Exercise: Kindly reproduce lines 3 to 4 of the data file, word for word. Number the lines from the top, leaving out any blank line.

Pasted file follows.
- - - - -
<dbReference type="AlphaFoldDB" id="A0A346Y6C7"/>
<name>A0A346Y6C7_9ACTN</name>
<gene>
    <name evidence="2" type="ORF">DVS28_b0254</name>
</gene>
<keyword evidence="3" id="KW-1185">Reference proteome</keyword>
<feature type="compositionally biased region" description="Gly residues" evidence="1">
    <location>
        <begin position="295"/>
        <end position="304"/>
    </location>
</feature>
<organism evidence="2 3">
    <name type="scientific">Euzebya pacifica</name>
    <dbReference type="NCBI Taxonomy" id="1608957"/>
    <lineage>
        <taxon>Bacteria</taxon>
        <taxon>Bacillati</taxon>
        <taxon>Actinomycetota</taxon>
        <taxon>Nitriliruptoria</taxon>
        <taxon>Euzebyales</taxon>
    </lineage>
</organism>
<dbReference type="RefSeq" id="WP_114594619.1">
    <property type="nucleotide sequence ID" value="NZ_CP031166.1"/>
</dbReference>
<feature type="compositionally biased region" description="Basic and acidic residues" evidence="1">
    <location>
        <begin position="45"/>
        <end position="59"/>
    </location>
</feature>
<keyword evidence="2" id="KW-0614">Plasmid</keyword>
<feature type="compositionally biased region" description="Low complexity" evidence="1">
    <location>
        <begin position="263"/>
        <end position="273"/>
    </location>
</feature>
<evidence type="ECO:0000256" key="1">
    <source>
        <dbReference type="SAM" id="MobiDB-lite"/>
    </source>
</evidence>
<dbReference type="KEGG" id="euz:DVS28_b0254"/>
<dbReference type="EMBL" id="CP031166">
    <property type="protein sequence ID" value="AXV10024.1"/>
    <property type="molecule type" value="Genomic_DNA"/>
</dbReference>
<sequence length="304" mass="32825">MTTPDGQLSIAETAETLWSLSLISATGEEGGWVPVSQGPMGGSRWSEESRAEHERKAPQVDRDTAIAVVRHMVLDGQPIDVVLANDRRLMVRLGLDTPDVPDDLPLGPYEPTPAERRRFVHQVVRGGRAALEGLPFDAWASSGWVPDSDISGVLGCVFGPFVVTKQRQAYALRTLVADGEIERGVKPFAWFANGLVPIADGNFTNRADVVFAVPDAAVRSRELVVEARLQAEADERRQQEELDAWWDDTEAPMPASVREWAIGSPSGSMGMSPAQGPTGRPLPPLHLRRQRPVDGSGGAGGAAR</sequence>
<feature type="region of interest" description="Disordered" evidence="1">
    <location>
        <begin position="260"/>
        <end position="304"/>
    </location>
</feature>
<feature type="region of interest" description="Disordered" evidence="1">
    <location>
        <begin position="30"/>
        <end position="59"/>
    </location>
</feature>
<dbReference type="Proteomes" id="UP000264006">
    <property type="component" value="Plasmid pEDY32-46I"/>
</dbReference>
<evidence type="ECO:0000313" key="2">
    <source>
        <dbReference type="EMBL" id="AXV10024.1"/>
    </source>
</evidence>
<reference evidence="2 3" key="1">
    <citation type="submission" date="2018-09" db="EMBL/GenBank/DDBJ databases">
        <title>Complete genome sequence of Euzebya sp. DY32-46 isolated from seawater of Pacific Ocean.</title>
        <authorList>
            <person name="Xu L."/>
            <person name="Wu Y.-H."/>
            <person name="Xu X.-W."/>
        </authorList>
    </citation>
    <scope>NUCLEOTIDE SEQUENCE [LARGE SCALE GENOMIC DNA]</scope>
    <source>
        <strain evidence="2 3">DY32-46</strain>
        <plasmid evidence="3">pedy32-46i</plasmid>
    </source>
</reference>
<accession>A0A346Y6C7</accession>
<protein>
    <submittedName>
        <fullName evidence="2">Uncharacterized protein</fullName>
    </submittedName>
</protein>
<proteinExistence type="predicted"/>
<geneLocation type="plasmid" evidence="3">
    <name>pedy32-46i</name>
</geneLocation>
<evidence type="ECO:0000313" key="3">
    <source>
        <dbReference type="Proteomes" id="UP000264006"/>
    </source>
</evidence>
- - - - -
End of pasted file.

<gene>
    <name evidence="2" type="ORF">DVS28_b0254</name>